Sri Lanka banks exceed revised SME lending targets
ECONOMYNEXT- Sri Lankan banks have exceeded revised lending targets for micro, small and medium scale enterprises (MSMEs) under programs with the Asian Development Bank (ADB), officials said.
"At first, we set some targets because there was no previous data, and we later revised these targets," ADB Financial Sector Specialist Takuya Hoshino said in Colombo.
"These targets were exceeded," he said.
The ADB had given 100 million US dollars in credit to the Sri Lankan government at Sri Lanka Inter Bank Offer Rate plus 50 basis points between 2016 and 2018, which had been borrowed by four local banks at policy rates.
The banks had in turn given loans to 1,750 MSMEs at retail market interest rates.
The maximum loan a business could take was 50 million rupees.
The program had targeted 5 percent of the lending to women-led MSMEs initially, and had expanded the target to 20 percent later.
By October 2018, 27.6 percent of the funding had gone to women-led MSMEs.
A target of 10 percent of funds to go to first-time borrowers had been increased to 20 percent, but the program achieved 26 percent.
A target of 50 percent of funding to go to agribusiness had been increased to 70 percent, but the banks had given 91.4 percent to the main target group.
Under a new 75 million US dollar credit line from ADB that was started in 2018, 41 percent of loans given were to women.
Due to the success of the ADB’s lending program, it has now won a bid to disburse a 12.5 million US dollar multilateral grant for developing female entrepreneurs in Sri Lanka, Carrasco said.
ADB Public Management, Financial Sector and Trade Division South Asia Department Head Bruno Carrasco said the non-performing loans under the credit lines are below the industry average.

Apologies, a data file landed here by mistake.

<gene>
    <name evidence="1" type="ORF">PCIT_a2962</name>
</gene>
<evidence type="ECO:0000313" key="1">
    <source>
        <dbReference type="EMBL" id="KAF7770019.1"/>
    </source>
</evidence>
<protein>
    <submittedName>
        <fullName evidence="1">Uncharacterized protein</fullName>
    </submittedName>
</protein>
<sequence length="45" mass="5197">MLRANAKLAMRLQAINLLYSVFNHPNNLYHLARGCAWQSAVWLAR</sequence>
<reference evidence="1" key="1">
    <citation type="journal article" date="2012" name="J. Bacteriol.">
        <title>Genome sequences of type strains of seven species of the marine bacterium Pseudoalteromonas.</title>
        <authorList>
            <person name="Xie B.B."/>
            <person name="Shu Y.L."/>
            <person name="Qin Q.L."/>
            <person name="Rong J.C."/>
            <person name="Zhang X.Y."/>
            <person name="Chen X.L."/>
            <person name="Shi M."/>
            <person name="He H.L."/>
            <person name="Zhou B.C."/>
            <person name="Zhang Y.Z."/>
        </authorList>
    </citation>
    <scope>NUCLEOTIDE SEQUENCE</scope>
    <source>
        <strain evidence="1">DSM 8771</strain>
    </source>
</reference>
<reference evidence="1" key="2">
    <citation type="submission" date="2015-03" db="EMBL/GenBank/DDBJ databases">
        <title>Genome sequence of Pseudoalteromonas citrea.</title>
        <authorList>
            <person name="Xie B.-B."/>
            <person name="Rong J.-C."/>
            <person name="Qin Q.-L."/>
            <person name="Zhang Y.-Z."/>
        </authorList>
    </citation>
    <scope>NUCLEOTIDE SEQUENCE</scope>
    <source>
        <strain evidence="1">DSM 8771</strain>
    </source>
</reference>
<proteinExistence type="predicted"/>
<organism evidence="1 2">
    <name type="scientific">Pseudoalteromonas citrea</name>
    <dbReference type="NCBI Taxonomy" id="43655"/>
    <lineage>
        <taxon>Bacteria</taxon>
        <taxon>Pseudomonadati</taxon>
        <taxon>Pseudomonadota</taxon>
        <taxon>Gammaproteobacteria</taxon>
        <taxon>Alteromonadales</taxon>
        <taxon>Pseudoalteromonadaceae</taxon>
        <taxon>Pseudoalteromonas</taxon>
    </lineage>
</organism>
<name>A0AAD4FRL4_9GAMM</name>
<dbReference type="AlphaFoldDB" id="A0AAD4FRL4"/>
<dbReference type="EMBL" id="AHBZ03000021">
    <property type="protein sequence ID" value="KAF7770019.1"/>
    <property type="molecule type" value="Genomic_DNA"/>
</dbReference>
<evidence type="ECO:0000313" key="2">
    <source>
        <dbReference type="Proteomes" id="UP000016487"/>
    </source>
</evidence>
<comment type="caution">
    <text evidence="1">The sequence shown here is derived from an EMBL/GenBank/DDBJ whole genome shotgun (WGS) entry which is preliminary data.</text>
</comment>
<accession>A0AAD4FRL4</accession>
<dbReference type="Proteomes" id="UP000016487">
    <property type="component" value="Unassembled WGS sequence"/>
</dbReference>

"Because the loans are performing well, banks can continue to lend to MSMEs in the future through their own balance sheets," he said.
The program had included a 2 million US dollar technical assistance program from the Japan Fund for Poverty Reduction to train the MSMEs on good business practices.
Carrasco said around 30 percent of businesses in Sri Lanka felt access to finance was a major constraint to business.
A lack of understanding of accountancy, marketing and low financial literacy also discouraged growth of small businesses, he said.
The participation of MSMEs in the economy was low, and hindered exports and growth, he said.
Banks are usually more inclined to service repeat clients from urban areas, according to Carrasco.
Hoshino said banks have good reason to not give out smaller loans due to high administrative costs in keeping track of clients.
More efficient processes and a change of behaviour at banks could make MSME lending more sustainable, he said.
"We always encourage business-based lending, but banks have requirements for collateral," he said. (Colombo/Mar01/2019-SB)